John Irving Bentley was a 92-year-old Pennsylvania physician who was found dead (by a man who came to read his meter) having burnt to death in his bathroom. The only remaining part of Bentley’s body was his lower right leg, with the foot still wearing a slipper. The body had burned through the bathroom floor such that the cremated remains landed in the basement below. One theorist believes that burning embers from Bentley’s pipe had fallen amongst his clothes and that matches in the pocket may have helped fuel the blaze. What appears to have been a broken water pitcher was found in the bathtub, suggesting that Bentley tried to put out the fire but likely fainted before he could do so.
Image: Chris Waits
5. Henry Thomas (d. 1980)
Seventy-three-year-old Henry Thomas was found in his living room in Wales almost completely incinerated – except for his clothed feet, and legs below the knee, and his skull. Half the chair he was sat in was also destroyed and the heat had melted the controls of a television set in the room.
Policeman John E Heymer noted: “The living room was bathed in an orange glow, coming from windows and a lightbulb. This orange light was the result of daylight and electric light being filtered by evaporated human fat which had condensed on their surfaces. The remainder of the house was completely undamaged.” The forensic team claimed the death was the result of the wick effect, suggesting that Thomas had fallen into the fireplace and set himself alight before sitting down again. However, Heymer argued against this, saying the oxygen in the sealed room would not have permitted the wick effect, and pointed to the burnt “fringe” of the victim’s trousers legs – “as though the clothes had been burned through with a laser beam.”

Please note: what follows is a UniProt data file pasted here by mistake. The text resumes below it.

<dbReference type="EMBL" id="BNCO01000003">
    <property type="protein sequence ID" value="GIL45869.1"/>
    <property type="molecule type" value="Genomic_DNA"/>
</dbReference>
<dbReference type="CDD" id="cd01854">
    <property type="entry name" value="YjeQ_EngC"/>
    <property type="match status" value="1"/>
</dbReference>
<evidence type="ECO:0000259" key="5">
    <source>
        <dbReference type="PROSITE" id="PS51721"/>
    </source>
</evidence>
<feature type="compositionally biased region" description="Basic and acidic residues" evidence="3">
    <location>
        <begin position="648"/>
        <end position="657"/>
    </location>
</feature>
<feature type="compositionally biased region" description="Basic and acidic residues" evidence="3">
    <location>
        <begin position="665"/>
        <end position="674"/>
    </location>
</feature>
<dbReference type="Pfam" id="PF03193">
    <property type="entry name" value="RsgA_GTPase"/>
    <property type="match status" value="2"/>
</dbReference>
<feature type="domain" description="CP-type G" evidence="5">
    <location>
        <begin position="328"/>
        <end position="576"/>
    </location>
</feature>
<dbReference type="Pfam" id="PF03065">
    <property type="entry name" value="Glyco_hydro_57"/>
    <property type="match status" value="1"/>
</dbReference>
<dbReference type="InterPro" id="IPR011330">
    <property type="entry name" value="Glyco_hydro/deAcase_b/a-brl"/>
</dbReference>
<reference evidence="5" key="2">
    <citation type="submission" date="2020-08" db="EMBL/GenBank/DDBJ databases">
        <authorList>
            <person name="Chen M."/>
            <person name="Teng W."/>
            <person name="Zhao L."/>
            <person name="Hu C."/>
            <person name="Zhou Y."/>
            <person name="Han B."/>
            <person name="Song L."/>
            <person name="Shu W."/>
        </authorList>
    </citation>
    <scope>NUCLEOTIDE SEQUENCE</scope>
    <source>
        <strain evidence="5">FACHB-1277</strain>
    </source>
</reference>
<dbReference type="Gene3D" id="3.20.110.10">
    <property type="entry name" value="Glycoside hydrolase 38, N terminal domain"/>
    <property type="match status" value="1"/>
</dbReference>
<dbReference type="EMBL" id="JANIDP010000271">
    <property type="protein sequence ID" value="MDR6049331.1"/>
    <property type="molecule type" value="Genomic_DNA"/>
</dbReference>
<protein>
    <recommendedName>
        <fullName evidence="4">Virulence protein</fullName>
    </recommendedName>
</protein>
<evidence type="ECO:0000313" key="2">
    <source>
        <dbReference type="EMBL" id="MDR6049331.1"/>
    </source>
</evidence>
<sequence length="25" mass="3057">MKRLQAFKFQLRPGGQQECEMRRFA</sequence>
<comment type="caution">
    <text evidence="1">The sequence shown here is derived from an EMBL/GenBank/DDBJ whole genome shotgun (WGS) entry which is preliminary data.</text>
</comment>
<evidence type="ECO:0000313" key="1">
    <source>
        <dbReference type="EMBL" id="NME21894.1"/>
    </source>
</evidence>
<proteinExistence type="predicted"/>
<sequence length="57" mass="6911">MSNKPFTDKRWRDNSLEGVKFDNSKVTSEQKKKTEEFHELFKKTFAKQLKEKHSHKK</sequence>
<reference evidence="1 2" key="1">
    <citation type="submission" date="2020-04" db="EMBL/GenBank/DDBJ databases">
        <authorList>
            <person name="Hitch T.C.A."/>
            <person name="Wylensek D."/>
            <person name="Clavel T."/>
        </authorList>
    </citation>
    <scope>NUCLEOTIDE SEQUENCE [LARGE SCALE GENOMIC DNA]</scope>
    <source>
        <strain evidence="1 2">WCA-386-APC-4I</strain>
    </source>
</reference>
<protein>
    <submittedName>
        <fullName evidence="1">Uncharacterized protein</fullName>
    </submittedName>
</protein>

Image: matthew venn
4. George Mott (d. 1986)
Nothing but a shrunken skull and a piece of rib cage were found after George Mott, a 58-year-old firefighter from New York, burnt to a crisp along with the mattress on which he had been lying. Investigators put forward the idea that an electrical arc might have jumped from the wall socket or else that a gas leak may have been to blame. Mott was believed to have been a heavy drinker and smoker and moreover was not wearing the oxygen mask he used at the time of his death, though the oxygen machine was present in his home.
Image: Giacomo Carena
3. Jeannie Saffin (d. 1982)
One of the few cases of death by spontaneous human combustion in which a witness was present involved Jeannie Saffin, a 61-year-old woman with the mental age of a six-year-old. Saffin was sitting with her 82-year-old father in their home in London when, according to the father’s testimony, he caught a glimpse of a flash of light. Upon turning towards his daughter, he saw that she was covered in flames but was motionless and making no attempt to put out the fire herself. He tried to douse the flames, apparently damaging his own hands in the process. Jeannie suffered third-degree burns to the upper part of her body, but while still alive after the incident, she died in hospital a week later later.
Image: Mr. Theklan
2. Michael Faherty (d. 2010)
Michael Faherty, a 76-year-old Irishman, was found burnt to death, with his head near an open fireplace, in his living room in Galway. Damage was limited to the ceiling overhead, the floor beneath him, and the body itself, which was totally incinerated. The police, however, did not believe the open fire was the source of the blaze. The coroner stated: “This fire was thoroughly investigated and I’m left with the conclusion that this fits into the category of spontaneous human combustion, for which there is no adequate explanation.” Notwithstanding, others believe some heat source, such as an ember from the fire, must have been responsible.
1. Robert Bailey (d. 1967)
In an eerie case of spontaneous human combustion that took place in London, a bus passenger saw blue flames in the upper window of an apartment and presumed it was a gas jet. The witness called the fire department, and a homeless man, Robert Bailey, was found dead on the smouldering stairs inside the building. A firefighter reported that the blue flames – which they extinguished with a hose – were coming from a slit in Bailey’s abdomen and that he had been alive when he started burning, before dying his agonizing death.